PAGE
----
Facebook may delete messages, pages and groups about COVID-19 if they can lead to damage according to the social medium, the Amsterdam court said on Tuesday certainly. A Facebook user went to court because he thinks that his freedom of expression is being restricted.
Judge gives judgment in a general sense
The person, whose identity is not known at Press, argued, together with the Smart Exit foundation and the Viruswaarheid foundation, that Facebook unlawfully removes profiles, groups and pages because of criticism of the corona measures of the cabinet.
The Virus Truth Foundation is one of the reasons behind the #ikdoenietmeermee campaign, revealed NRC. Under this hashtag, dozens of well-known Dutch people posted Instagram posts in September in which they asked “critical questions” about government policy.
Facebook will delete messages about the coronavirus if they can cause damage in the real world. This concerns, for example, messages stating that taking hydroxychloroquine can prevent an infection with the corona virus. It is now clear that this drug does not work against COVID-19.
The judge was not clear from the prosecutors about which profiles, groups or pages Facebook would have removed. The judge does, however, rule in a general sense on how Facebook’s policy relates to the right to freedom of expression.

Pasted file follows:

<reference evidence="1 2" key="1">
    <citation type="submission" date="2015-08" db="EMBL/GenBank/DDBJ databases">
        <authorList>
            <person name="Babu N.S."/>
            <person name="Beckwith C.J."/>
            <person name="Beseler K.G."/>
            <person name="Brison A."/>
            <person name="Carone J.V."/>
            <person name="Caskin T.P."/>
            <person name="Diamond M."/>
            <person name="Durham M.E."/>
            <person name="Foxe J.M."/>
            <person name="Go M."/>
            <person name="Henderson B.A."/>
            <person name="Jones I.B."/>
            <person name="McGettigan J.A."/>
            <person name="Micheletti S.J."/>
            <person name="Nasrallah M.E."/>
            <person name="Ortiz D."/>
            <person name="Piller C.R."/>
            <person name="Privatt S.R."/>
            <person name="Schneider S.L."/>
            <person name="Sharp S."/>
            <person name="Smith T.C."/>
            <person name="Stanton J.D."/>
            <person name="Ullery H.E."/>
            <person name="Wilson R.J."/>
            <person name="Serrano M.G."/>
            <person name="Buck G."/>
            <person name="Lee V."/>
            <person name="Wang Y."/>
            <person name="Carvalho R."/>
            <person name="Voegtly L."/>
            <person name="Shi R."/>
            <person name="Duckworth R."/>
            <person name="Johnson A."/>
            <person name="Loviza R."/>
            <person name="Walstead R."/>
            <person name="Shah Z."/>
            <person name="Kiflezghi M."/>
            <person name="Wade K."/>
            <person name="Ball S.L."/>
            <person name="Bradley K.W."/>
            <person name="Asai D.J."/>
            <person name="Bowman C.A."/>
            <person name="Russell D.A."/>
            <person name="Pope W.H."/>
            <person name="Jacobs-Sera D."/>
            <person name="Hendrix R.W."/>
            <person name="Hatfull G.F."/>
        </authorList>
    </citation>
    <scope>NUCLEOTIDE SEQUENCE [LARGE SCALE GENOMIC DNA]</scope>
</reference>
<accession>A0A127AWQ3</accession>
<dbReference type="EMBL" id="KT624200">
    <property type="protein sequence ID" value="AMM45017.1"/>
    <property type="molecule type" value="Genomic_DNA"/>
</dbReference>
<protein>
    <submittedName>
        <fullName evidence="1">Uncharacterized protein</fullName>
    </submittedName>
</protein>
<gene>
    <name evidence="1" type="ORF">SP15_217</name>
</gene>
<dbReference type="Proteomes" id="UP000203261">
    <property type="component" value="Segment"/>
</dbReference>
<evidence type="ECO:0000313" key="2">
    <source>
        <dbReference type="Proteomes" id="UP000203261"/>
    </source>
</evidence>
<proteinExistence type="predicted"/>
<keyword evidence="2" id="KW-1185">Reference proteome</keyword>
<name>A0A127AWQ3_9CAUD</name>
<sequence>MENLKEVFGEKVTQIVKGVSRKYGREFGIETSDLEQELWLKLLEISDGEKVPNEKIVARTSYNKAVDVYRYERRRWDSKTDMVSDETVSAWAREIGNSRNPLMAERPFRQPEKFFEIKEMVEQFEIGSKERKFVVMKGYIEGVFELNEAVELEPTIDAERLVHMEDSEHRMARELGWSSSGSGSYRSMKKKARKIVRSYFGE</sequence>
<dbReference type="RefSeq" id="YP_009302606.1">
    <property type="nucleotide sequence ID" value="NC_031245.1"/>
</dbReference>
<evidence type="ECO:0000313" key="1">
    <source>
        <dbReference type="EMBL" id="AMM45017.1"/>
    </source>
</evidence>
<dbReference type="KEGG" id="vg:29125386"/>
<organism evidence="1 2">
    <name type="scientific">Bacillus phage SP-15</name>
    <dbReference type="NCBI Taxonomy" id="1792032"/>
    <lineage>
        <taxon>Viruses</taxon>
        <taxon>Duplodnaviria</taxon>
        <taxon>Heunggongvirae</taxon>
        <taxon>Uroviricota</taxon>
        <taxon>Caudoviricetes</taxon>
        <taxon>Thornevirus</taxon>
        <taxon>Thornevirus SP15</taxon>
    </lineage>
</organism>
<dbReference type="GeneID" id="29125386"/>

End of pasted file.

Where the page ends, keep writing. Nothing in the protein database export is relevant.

Facebook allows users to disagree with, for example, the health organization WHO or the National Institute for Public Health and the Environment (RIVM). However, a message will be deleted if it adds to the risk of bodily harm. The judge ruled that Facebook has the right to determine and implement its own policy in this way.
The right to freedom of expression does not automatically mean that someone can exercise this right wherever he wants, according to the judge. Facebook may “itself set the rules that apply to its platform”.
The judge also notes that someone has the right to express an opinion, but cannot demand that the platform of choice allows it.
It is “understandable” that because of the potential “enormous reach” the Facebook user chooses Facebook to make his voice heard, the judge said. But a person can also “bring his views to the attention of the general public through other means”. “For example by approaching the press or setting up your own website.”
Jens Maliepaard, the Facebook user’s lawyer, argues that in this judgment the judge ignores the power that Facebook has as a platform to steer the social debate. “This power leads to the arbitrariness to remove government-critical content and not government-pushed messages. That could ultimately lead to Facebook becoming a mouthpiece for the government.”
Facebook is satisfied with the verdict. “We are pleased that the judge has ruled in favor of our measures against corona misinformation,” Facebook said in a response. “We do not accept content on Facebook and Instagram that could lead to potential physical harm, as some misinformation about COVID-19 does.”